Cubs 5, Cardinals 13

Box Score / Highlights

What Went Right

  • Top of the first inning. You might think that while scoring five runs, the Cubs looked impressive. You would be wrong. It was perhaps the most unimpressive five run inning possible. Here is what it looked like:
  • Error, SacBunt, BB, BB, Popout, 2B, HR, K
  • More than anything we took advantage of Lohse’s wildness and then made him pay with an opposite field double from Soto and a high pop fly that snuck out near the corner for Soriano. But give the Cubs credit for taking advantage of what was gifted to them.
  • Quade got tossed. It was nice to see Quade out there fighting vehemently after Holliday’s “slide.” It might’ve been “legal” – but it was definitely dirty. For a moment I found myself verbally praising Quade…then I washed my mouth out with soap.

What Went Wrong

  • Bottom of the first until the final out. A two-out homer to Pujols in the bottom of the first was a harbinger of things to come.
  • ESPECIALLY the fifth inning. Here is what it looked like:
  • Groundout, 1B, 2B, IBB, BB, Fielder’s choice, BB, 1B, IBB, BB, 2B, K

The Takeaway
The top of the first was more about the Cubs not messing up their good fortune and seizing upon the moment. Castro’s error/hit could easily have been an out, and it took 6 hitters before we made solid contact. We only had two hits in the inning, and only one more (in the ninth!) in the rest of the game. Basically, the offense felt they’d done their job for the day after the first three outs – with some help from Kyle Lohse. Still, it was nice to see two big hits with RISP.

The fifth was rough – bad luck all around. Lopez created the trouble with hits that forced walks and left the Cubs with no margin of error. Samardzija entered and did his job, got a groundball with the bases loaded…

Holliday went in hard on Castro at second, and that’s an understatement. McCarver’s red-shaded glasses convinced him that Holliday’s hand was over the bag…not bloody likely. The original camera angle was the best, and it showed that Holliday’s slide STARTED at the bag and to the right. To call it a late slide is also an understatement. His momentum was taking him towards centerfield and his “slide” took him about 8 feet PAST the bag. He might’ve been able to grab the bag – if he was a gymnast – so it’s arguably the right call, by the rules. But it was unquestionably a dirty slide.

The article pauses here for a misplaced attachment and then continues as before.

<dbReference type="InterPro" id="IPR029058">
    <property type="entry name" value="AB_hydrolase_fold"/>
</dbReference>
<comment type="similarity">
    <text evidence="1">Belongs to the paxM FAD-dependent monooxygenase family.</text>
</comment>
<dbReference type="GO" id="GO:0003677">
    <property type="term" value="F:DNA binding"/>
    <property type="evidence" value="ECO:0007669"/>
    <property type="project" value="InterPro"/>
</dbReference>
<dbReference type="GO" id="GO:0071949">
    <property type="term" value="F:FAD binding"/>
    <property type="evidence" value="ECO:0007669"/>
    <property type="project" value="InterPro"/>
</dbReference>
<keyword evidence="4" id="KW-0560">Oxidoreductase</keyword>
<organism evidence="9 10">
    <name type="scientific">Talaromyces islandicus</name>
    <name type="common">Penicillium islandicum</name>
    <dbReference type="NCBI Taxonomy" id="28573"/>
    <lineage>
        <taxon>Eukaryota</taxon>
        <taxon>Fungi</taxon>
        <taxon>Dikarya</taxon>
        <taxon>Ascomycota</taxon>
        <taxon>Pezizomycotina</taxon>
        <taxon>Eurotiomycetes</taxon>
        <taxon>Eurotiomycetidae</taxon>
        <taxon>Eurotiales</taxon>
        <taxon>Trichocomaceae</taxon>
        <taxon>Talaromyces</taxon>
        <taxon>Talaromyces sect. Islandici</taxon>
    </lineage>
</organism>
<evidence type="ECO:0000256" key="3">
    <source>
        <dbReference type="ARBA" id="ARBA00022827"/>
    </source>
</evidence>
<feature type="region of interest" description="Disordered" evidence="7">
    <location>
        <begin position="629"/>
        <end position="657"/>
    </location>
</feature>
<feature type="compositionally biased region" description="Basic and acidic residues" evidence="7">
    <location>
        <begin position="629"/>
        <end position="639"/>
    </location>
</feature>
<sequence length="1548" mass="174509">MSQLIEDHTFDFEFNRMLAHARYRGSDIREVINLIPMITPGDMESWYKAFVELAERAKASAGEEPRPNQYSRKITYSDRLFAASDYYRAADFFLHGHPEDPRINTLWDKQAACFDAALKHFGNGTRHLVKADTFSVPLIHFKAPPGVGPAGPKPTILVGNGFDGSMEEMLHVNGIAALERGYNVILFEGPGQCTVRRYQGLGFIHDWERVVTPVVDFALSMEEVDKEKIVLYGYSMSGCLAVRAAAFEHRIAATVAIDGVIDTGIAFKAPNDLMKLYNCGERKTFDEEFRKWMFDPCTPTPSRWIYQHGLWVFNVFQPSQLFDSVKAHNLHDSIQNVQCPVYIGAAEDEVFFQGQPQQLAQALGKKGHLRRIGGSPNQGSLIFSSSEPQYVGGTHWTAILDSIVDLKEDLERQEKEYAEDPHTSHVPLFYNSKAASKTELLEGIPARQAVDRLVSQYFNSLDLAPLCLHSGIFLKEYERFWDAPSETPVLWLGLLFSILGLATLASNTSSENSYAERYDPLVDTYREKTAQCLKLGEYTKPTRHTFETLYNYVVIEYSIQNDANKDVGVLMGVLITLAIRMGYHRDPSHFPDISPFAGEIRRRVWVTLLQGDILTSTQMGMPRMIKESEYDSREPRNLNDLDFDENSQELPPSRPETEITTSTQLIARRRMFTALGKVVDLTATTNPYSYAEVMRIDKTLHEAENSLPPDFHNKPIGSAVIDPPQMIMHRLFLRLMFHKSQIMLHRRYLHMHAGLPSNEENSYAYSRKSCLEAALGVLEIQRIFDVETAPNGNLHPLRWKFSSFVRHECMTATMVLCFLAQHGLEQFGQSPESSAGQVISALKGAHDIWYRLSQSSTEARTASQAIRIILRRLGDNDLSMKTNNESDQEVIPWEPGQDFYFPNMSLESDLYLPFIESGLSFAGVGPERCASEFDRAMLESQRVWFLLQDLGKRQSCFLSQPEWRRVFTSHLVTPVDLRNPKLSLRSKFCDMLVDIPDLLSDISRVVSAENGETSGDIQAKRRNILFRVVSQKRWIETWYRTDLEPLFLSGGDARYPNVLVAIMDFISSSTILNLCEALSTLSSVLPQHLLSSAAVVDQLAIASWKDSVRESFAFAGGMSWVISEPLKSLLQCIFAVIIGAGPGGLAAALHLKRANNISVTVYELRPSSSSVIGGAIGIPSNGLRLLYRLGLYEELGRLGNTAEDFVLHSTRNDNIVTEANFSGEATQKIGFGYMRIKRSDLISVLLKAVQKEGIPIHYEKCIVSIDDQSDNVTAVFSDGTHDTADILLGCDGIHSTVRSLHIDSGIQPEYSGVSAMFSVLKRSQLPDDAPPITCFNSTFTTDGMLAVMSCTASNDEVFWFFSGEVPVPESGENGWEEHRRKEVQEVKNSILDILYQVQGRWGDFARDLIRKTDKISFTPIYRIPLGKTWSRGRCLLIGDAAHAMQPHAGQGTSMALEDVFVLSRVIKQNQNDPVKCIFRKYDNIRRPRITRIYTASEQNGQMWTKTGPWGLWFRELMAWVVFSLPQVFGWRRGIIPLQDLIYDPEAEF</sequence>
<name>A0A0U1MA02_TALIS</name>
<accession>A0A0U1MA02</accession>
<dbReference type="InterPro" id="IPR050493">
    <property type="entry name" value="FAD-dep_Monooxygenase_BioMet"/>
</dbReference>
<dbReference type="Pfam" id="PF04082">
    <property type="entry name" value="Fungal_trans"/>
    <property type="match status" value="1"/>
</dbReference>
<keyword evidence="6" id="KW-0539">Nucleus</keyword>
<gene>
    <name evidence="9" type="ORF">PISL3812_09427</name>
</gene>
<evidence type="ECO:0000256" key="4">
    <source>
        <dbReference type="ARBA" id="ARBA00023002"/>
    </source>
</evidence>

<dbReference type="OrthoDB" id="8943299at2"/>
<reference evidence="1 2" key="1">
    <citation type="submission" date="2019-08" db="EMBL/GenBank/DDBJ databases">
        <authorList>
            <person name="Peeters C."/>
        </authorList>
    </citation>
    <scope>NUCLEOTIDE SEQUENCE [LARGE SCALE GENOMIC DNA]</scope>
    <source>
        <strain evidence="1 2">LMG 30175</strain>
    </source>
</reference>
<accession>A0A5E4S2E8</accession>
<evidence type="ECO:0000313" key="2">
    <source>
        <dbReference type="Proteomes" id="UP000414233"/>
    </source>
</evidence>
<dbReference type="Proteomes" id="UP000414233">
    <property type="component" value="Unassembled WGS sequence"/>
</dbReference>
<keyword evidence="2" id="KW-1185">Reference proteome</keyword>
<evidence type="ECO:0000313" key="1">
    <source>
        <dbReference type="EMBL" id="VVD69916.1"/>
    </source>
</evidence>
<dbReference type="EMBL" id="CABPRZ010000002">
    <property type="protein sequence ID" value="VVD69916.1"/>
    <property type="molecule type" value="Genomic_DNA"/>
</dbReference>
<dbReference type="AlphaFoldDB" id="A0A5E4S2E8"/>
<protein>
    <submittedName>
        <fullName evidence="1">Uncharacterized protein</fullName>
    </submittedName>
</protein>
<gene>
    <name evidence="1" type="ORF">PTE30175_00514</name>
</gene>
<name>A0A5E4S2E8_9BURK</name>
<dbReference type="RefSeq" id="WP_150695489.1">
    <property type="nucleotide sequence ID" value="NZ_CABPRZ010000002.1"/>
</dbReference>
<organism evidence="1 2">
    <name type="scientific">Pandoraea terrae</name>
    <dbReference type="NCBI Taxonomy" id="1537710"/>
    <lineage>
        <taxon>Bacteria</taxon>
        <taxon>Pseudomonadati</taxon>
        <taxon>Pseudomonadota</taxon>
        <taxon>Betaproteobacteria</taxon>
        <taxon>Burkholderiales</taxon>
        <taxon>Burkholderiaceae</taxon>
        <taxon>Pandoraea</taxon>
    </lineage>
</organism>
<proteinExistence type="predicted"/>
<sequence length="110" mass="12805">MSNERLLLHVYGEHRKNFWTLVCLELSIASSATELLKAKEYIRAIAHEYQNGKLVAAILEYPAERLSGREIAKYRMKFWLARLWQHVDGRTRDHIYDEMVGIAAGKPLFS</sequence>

The replays showed that Holliday’s right leg was doing the can-can in an attempt to trip/injure Castro. Holliday should’ve had one in his back during his next at-bat (instead we walked him!). Freese was the batter, and the replays also seemed to indicate that a good throw would’ve gotten him.

Castro’s not without fault on this play. The “slide” surprised even him, and as he leisurely dusted himself off, Pujols scored. This moment of the game can’t be underestimated. Turn two, end the inning 5-4; instead it was already 5-5, and the inning ended at 10-5 with the game effectively over. It clearly rattled the Cubs and they never regained their composure (Castro made an error corralling a relay later in the inning, Soriano got the credit).

Later in the inning, LaRussa hollered up to his pinch-hitter to “take a strike” with the bases loaded and 2 outs. Everyone heard and saw it; Samardzija could’ve groved a BP fastball for the first pitch. Presumably, LaRussa wanted to provide his reliever with enough time to warm up – he wasn’t ready at that point to pull Lohse. So what does Samardzija do? Four straight balls. That’s your 2011 Cubs!

It bears repeating, things didn’t go our way; but we lost the game when/because we lost our composure and lost focus mentally.

Post-script
Joe Buck and Tim McCarver are terrible – that is all.

Trade Talk
Byrd is rumored to be a target of the Braves, among others – with Pence (the Phillies almost have their own All-Star team) off the market Byrd would be in demand. Jayson Stark says he won’t be traded.

Pena was inquired about again by the Pirates. Buster Olney says that he won’t be traded.

Hendry asked Aramis what he wanted to do, Aramis said he wanted to stay. Jim Hendry say Aramis won’t be traded.

So the untradeables are now at least: Castro, Marmol, Garza (presumably), Byrd, Pena, Ramirez, Dempster, Wood, Marshall, Barney, Baker (explicitly), Soriano and Zambrano (obviously).

In the midst of all of this, Hendry has said that the team needs rebuilding, not a complete overhaul (according to Gordon Wittenmyer). I wholeheartedly disagree. And I’d point to the VFTB podcast question about how many current Cubs will remain when this franchise again revisits the playoffs. Only about 5 or 6 names were bandied about – this team needs an overhaul. As long as we’re not sending a ton of cash with these guys in a trade, I’d love to save the payroll.

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